Work needs to be done to better manage technical debt levels and reduce the barriers to change and improvement.
New research by technology services provider Claranet has revealed that technical debt is a significant issue for 84 per cent of organisations – limiting their ability to respond quickly to customer demand with new software feature releases. This figure shows that despite tech debt being a very common issue, business leaders have not yet taken the necessary steps to manage this. The result is a significant drag on business agility and competitiveness.
The research was carried out by Vanson Bourne and surveyed 100 IT decision-makers from UK-based businesses with more than 1,000 employees. Despite widespread recognition of tech debt challenges, more than eight in ten respondents (84 per cent) do not have an active reduction programme in place, and close to a fifth (19 per cent) want to reduce their legacy technology but do not have a clear plan of action on how to do this.
For Michel Robert, Managing Director at Claranet UK, this highlights how more needs to be done to effectively address the issue.
Limiting technical debt is all about maintaining the quality of your code. Poor quality can lead to systems that are difficult, time-consuming, and expensive to change and potentially less secure. That’s not a position any business wants to find itself in, especially when fast, iterative improvements are often needed to serve customers most effectively.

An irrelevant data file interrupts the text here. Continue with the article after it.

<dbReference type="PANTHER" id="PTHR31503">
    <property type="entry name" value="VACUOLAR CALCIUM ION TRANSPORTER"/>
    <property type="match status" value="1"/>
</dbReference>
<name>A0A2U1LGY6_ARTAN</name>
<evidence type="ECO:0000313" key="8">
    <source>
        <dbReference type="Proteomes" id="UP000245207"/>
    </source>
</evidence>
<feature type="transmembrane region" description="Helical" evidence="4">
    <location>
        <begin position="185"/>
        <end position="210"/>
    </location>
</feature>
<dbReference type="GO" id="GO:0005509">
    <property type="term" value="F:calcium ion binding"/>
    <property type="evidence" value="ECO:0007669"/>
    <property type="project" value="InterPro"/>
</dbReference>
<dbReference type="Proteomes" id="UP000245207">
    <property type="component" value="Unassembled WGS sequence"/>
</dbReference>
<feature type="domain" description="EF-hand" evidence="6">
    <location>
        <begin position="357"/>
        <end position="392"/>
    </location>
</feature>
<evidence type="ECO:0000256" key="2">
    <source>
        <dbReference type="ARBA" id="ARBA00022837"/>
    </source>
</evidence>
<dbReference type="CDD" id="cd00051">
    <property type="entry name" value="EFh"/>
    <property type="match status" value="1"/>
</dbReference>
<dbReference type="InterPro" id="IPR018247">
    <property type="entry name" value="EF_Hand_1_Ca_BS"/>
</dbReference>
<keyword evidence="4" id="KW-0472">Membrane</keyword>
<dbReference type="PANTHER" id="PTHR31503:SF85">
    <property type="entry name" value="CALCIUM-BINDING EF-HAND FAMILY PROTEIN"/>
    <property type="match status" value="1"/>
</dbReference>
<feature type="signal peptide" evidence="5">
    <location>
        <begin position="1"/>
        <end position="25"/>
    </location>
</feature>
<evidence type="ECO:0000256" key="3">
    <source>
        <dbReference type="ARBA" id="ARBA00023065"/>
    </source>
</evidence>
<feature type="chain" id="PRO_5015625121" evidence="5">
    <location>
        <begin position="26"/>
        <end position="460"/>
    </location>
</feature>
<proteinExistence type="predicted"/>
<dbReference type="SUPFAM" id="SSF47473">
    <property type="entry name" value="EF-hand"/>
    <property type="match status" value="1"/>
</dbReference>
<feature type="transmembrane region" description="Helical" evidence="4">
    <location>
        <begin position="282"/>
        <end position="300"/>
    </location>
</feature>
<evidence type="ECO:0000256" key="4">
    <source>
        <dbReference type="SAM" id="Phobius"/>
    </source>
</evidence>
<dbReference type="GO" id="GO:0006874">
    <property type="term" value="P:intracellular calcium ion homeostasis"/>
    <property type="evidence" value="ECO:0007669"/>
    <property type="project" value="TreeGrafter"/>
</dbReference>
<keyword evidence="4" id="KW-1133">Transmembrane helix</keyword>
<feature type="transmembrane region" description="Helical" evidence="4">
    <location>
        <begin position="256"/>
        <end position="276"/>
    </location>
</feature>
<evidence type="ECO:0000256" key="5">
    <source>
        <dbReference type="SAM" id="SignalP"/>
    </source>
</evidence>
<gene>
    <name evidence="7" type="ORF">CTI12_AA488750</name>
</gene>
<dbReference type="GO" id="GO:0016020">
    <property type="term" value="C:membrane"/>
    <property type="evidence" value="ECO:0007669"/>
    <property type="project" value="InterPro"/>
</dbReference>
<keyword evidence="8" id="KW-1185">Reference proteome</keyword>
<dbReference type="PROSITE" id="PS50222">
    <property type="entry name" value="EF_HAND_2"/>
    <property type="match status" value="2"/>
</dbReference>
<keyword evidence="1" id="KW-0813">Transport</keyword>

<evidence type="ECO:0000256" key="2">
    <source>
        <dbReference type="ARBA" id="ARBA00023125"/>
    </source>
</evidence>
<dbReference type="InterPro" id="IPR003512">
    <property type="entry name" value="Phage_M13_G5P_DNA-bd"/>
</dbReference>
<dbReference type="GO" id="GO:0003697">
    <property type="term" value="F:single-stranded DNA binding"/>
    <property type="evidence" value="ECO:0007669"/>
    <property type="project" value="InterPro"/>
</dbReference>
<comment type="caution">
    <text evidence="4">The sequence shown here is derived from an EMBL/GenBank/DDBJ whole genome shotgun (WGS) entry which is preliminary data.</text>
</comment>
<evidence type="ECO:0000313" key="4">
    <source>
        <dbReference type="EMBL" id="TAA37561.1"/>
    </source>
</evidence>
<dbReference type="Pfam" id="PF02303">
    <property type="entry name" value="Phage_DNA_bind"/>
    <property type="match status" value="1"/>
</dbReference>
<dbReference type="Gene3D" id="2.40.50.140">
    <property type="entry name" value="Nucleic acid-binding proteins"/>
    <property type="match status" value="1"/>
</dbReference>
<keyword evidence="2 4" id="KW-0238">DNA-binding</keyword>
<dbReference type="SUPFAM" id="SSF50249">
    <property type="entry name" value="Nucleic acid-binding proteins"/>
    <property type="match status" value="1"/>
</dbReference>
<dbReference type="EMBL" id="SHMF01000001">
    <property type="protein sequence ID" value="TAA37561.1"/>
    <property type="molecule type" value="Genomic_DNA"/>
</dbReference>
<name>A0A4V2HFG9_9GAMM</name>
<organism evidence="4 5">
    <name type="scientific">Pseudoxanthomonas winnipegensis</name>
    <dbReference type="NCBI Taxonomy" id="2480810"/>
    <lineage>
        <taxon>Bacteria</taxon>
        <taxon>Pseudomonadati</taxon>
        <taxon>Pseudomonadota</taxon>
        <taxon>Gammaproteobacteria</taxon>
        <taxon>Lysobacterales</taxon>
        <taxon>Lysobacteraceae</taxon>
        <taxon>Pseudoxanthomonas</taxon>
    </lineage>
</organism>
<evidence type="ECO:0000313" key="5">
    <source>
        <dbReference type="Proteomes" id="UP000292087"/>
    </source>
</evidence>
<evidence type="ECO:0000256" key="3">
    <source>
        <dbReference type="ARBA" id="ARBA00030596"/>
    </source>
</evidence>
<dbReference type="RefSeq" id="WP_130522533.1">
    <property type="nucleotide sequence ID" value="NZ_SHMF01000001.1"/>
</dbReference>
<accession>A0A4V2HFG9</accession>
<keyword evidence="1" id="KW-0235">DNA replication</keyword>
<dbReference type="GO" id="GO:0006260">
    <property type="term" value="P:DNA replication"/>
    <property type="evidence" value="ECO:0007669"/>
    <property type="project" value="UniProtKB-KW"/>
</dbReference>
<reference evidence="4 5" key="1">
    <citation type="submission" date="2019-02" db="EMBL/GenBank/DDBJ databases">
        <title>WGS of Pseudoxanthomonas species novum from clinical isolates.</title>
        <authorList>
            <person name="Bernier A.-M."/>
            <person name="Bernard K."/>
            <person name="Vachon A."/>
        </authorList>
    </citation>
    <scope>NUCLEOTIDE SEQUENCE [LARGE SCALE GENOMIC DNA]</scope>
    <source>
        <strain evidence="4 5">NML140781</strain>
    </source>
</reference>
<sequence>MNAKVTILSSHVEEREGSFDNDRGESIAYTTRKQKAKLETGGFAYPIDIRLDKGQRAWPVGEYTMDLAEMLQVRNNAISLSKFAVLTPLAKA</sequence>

With many companies now working to a complex Hybrid Cloud strategy and starting to benefit from an Infrastructure as Code approach, the issue of technical debt goes beyond the development team.”
Our research has shown that many businesses are severely restrained by technical debt, and a big reason for this appears to be that many non-technical staff are unaware of the time and effort that needs to go into refactoring applications and resources at a later date. There’s a clear need to raise awareness in this area and to also encourage closer collaboration between technical teams working in Development, Operations, and Security, and to state the business case for non-technical colleagues.”
This lack of awareness is confirmed by the finding that almost half of respondents (48 per cent) said their non-technical colleagues do not understand the financial impact that technical debt can have on the organisation, with 45 per cent reporting they only have a rudimentary understanding of the concept.
There’s clearly a significant disconnect between the technical teams and the wider business when it comes to understanding the importance of maintaining the quality of code and how to manage it. Part of the solution to this problem is to create a quality-focused culture.”
Adopting a philosophy like DevSecOps, and taking an “as-code” approach to security and infrastructure, can help unite teams around a common purpose of maintaining quality systems. Do it right and businesses will be in a better position to quickly adapt to market conditions, stay secure, and build a stronger competitive advantage.”